Today is the last day of school.
This day brings mixed emotions: sadness for the people who leave an emptiness in our hallways and in my heart; excitement for summer and time with my son; and anticipation for the next school year.
It’s just a weird time.
It’s a transitional time.
I’m not the best at transitions.
I feel like I should write something profound on this day. Something to tell other teachers that we did it! Alas, my brain and my heart in this moment are in five thousand and one different places.
So, I’ll leave it to the words from a student instead. One of my calculus girls wrote a full typed paged, describing this year. She wrote:
“I was not looking forward to senior year at all…The first day of school came and I was dreading everything about it, the new classes, the new teachers, trying to find a route to my classes, having to make new friends…Then I walked into your classroom and my whole mood changed. There was something different about the room, the class, and even you, the teacher. The more time I spent in the classroom, the more I began to love coming to school again. I never wanted to miss your class because it always brightened my day…
“You inspired me every day to be the best person I can be and to always try to make a difference in somebody’s life…”
Oh, you guys.
I wish I could properly articulate how much her words mean to me.
The thing is–this is exactly my mission. This is precisely what I dream my class would be. High school can be so rough. My goal is to be a bright spot in my kids’ days. Hopefully they have many bright spots. But, in any case, I want our class to be one of those moments of light in their day.
But you know what?
I was starting to think I was crazy for having this dream.
Can we as teachers really impact all one hundred and forty lives in a mere one hundred and eighty days? I’m not a teacher by trade; I’m a mathematician. And the math was telling me I was crazy.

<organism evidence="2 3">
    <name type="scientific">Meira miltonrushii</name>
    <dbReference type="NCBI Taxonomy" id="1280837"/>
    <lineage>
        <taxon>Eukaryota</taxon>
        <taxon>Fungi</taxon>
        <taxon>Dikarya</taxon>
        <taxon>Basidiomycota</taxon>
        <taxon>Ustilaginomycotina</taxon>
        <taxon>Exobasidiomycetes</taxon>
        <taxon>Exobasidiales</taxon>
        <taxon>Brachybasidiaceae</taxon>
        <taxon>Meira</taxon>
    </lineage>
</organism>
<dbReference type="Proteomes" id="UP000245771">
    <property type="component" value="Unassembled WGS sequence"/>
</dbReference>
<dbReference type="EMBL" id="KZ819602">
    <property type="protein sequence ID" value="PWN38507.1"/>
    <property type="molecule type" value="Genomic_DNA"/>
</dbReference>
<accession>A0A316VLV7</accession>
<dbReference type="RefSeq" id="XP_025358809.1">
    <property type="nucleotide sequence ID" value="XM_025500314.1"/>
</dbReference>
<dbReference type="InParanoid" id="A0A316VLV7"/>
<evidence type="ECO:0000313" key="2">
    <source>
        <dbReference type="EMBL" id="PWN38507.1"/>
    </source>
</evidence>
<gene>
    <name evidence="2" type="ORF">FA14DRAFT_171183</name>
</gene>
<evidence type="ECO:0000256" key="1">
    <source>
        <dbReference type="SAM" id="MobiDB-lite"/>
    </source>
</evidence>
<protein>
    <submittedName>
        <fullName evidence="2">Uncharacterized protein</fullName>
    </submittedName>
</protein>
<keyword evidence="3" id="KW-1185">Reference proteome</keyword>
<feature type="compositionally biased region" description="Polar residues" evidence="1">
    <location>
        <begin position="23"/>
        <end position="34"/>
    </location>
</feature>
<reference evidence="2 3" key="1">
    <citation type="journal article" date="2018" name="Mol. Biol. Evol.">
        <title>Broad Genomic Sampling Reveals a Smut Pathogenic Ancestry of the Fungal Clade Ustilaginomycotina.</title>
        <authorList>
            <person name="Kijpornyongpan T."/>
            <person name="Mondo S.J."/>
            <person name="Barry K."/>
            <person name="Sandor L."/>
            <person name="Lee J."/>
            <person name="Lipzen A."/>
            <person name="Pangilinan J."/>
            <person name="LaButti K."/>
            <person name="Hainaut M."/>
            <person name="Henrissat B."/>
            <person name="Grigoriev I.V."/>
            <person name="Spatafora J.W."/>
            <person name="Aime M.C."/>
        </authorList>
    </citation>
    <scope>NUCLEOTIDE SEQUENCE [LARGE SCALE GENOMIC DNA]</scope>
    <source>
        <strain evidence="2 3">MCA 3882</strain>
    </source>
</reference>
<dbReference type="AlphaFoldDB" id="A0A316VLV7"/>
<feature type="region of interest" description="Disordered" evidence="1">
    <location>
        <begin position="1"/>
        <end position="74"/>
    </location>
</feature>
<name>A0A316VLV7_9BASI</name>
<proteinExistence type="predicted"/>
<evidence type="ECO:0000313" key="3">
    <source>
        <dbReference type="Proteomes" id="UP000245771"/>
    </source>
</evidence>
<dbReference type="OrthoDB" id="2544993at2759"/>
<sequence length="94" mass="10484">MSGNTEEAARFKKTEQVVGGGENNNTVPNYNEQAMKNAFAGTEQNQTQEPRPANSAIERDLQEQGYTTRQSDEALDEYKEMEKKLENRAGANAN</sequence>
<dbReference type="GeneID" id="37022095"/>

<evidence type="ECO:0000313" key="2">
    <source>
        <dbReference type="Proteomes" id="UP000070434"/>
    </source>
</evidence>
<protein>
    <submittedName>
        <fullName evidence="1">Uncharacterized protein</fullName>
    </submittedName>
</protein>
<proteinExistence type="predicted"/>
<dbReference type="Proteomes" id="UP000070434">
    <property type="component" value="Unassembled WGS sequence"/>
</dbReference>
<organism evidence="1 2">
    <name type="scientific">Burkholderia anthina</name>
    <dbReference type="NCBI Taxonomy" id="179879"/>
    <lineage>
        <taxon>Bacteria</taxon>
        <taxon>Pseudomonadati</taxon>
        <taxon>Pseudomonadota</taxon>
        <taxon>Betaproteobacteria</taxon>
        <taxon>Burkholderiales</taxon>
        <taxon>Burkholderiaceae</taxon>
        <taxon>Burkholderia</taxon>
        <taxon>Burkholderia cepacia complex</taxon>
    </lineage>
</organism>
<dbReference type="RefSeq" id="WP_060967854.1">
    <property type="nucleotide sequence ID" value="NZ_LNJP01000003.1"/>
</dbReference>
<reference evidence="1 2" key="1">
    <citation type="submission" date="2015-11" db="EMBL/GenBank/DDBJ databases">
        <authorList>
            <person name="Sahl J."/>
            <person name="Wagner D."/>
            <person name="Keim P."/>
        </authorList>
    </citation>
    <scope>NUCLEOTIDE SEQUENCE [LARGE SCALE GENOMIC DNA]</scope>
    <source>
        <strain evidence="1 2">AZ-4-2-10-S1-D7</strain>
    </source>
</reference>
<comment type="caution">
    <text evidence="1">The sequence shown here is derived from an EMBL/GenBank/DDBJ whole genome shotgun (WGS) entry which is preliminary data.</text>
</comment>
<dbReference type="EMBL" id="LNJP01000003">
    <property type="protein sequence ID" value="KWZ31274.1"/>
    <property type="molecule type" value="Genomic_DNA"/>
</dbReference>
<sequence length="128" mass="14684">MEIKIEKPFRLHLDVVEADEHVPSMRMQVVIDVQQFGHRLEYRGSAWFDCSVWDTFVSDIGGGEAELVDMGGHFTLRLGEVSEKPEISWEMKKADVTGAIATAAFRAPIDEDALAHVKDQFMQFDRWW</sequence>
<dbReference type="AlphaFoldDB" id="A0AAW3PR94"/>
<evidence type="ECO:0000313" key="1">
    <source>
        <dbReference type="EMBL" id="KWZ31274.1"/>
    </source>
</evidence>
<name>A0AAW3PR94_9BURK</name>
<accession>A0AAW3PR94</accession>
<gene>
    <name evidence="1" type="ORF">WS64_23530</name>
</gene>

The good news is this: I think I was wrong. I think we really can reach each kid in a meaningful way. I’m not saying I did that this year. I’m saying it’s a valid and perhaps even attainable goal.
Bottom line. Teachers: you matter. We are making a difference. We are being a light for our kids. Maybe we don’t know all the details of all their stories. Maybe that’s ok. I didn’t know everything about this sweet girl. But we don’t have to know everything to give love and light.
And light can’t be contained: only reflected.
So let’s have lofty goals next year. Specific and beautiful dreams for our kids and for ourselves. Because, I’m now convinced, our students pick up on these.
Happy summer, teachers! Thank you for all you do. Thank you for the lessons you teach and the dreams you dream. Together, we’re doing it: we’re helping form a generation who wants to serve and give back to its community. This is no small feat. We have earned our summer.
So. Rest. Relax. Don’t let anyone make you feel guilty for this. You just moved mountains this year. And–in three months–you’ll have new ones to move.
Thankful to be doing this teacher life with you all.